The European legislative framework regulating financial benchmarks (Regulation (EU) 2016/10111) has been recently amended granting the European Commission powers to accompany the transition away from LIBOR in the European Union. Nevertheless, significant reliance on any of the LIBOR settings at the time of their discontinuation or loss of representativeness may have an impact on the functioning of the European financial system.
LIBOR, one of the most used benchmarks globally, will soon cease to be published.
In order to ensure a smooth transition away from LIBOR, market participants are encouraged to actively reduce their exposure to LIBOR and not wait for the exercise by the European Commission of its new powers to designate a replacement for LIBOR pursuant to Article 23b of Regulation (EU) 2016/1011. Therefore, the European Commission, the European Central Bank in its banking supervisory capacity (ECB
Banking Supervision), the European Banking Authority (EBA) and the European Securities and Markets Authority (ESMA) strongly encourage market participants to use the time remaining until the cessation or loss of representativeness of USD LIBOR, GBP LIBOR, JPY LIBOR, CHF LIBOR and EUR LIBOR to substantially reduce their exposure to these interest rates.
In order to achieve this result, the following actions are strongly encouraged: stop using the 35 LIBOR settings, including USD LIBOR, as a reference rate in new contracts as soon as practicable and in any event by 31 December 2021; limit the use of any LIBOR setting published under a changed methodology (also known as “synthetic” LIBOR) only to contracts that are particularly difficult to amend ahead of LIBOR’s cessation (commonly referred to as “tough legacy”); and include robust fallback clauses nominating alternative rates in all contracts referencing LIBOR3. The European Commission, ESMA, ECB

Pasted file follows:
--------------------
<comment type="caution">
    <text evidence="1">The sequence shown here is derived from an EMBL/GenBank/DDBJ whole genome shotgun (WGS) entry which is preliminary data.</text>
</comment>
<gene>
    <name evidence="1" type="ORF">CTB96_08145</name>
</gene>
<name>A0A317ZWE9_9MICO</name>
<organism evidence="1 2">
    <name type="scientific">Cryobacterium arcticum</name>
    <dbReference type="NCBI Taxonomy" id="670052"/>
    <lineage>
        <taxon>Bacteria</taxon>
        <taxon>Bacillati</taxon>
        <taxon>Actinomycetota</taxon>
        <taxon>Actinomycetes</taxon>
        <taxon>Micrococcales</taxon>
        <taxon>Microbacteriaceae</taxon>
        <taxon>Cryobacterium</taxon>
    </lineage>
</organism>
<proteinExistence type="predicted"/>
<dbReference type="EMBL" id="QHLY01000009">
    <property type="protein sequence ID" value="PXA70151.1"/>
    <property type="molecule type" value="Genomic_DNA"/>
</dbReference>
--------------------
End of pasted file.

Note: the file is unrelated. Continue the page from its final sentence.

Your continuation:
Banking Supervision and EBA will continue to closely monitor the situation and LIBOR exposures. BackgroundThe amended Regulation (EU) 2016/1011 has been applicable since13 February 2021. It grants the European Commission the power to designate a rate which would replace all references to a benchmark that will no longer be published, like LIBOR, in all contracts governed by the law of a Member State of the European Union or in contracts entered into by European supervised entities governed by the law of a third country where that law does not provide for the orderly wind-down of a benchmark. On 5 March 2021, the UK Financial Conduct Authority (FCA) announced4 that all of the 35 LIBOR benchmarks settings will cease to be provided by any administrator or will no longer be representative: immediately after 31 December 2021, in the case of all GBP, EUR, CHF and JPY settings, and the 1-week and 2-month USD settings; and immediately after 30 June 2023, in the case of the remaining USD settings.
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